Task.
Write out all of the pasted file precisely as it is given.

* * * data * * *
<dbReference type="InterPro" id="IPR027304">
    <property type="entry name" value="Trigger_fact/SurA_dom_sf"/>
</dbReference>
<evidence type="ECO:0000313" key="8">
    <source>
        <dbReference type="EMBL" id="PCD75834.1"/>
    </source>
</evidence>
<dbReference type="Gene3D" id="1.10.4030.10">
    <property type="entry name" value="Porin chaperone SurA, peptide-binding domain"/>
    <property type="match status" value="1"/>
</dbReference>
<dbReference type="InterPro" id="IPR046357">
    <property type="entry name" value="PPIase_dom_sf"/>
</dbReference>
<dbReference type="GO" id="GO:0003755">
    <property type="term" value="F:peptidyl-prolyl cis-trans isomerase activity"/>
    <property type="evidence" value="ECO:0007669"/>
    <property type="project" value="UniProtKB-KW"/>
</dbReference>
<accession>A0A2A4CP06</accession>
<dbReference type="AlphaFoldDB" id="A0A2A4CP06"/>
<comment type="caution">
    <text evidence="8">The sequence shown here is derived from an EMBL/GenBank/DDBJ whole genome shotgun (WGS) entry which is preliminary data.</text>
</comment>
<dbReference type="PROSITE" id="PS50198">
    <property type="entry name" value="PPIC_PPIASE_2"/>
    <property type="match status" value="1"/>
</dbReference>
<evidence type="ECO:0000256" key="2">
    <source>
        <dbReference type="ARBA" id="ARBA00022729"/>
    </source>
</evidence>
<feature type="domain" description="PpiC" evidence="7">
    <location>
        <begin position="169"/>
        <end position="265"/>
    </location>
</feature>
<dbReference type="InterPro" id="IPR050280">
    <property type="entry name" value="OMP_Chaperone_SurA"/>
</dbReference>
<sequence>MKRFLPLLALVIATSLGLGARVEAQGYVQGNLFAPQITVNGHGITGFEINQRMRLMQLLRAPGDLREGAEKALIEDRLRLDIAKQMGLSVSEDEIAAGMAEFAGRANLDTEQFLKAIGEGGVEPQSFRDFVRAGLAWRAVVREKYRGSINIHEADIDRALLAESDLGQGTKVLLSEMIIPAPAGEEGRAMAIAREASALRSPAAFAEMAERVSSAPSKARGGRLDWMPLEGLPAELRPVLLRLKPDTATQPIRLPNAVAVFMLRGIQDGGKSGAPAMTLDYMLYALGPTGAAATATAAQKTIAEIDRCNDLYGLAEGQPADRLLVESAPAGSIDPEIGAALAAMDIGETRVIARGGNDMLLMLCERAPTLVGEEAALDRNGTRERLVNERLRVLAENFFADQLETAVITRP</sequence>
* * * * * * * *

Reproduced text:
<dbReference type="InterPro" id="IPR027304">
    <property type="entry name" value="Trigger_fact/SurA_dom_sf"/>
</dbReference>
<evidence type="ECO:0000313" key="8">
    <source>
        <dbReference type="EMBL" id="PCD75834.1"/>
    </source>
</evidence>
<dbReference type="Gene3D" id="1.10.4030.10">
    <property type="entry name" value="Porin chaperone SurA, peptide-binding domain"/>
    <property type="match status" value="1"/>
</dbReference>
<dbReference type="InterPro" id="IPR046357">
    <property type="entry name" value="PPIase_dom_sf"/>
</dbReference>
<dbReference type="GO" id="GO:0003755">
    <property type="term" value="F:peptidyl-prolyl cis-trans isomerase activity"/>
    <property type="evidence" value="ECO:0007669"/>
    <property type="project" value="UniProtKB-KW"/>
</dbReference>
<accession>A0A2A4CP06</accession>
<dbReference type="AlphaFoldDB" id="A0A2A4CP06"/>
<comment type="caution">
    <text evidence="8">The sequence shown here is derived from an EMBL/GenBank/DDBJ whole genome shotgun (WGS) entry which is preliminary data.</text>
</comment>
<dbReference type="PROSITE" id="PS50198">
    <property type="entry name" value="PPIC_PPIASE_2"/>
    <property type="match status" value="1"/>
</dbReference>
<evidence type="ECO:0000256" key="2">
    <source>
        <dbReference type="ARBA" id="ARBA00022729"/>
    </source>
</evidence>
<feature type="domain" description="PpiC" evidence="7">
    <location>
        <begin position="169"/>
        <end position="265"/>
    </location>
</feature>
<dbReference type="InterPro" id="IPR050280">
    <property type="entry name" value="OMP_Chaperone_SurA"/>
</dbReference>
<sequence>MKRFLPLLALVIATSLGLGARVEAQGYVQGNLFAPQITVNGHGITGFEINQRMRLMQLLRAPGDLREGAEKALIEDRLRLDIAKQMGLSVSEDEIAAGMAEFAGRANLDTEQFLKAIGEGGVEPQSFRDFVRAGLAWRAVVREKYRGSINIHEADIDRALLAESDLGQGTKVLLSEMIIPAPAGEEGRAMAIAREASALRSPAAFAEMAERVSSAPSKARGGRLDWMPLEGLPAELRPVLLRLKPDTATQPIRLPNAVAVFMLRGIQDGGKSGAPAMTLDYMLYALGPTGAAATATAAQKTIAEIDRCNDLYGLAEGQPADRLLVESAPAGSIDPEIGAALAAMDIGETRVIARGGNDMLLMLCERAPTLVGEEAALDRNGTRERLVNERLRVLAENFFADQLETAVITRP</sequence>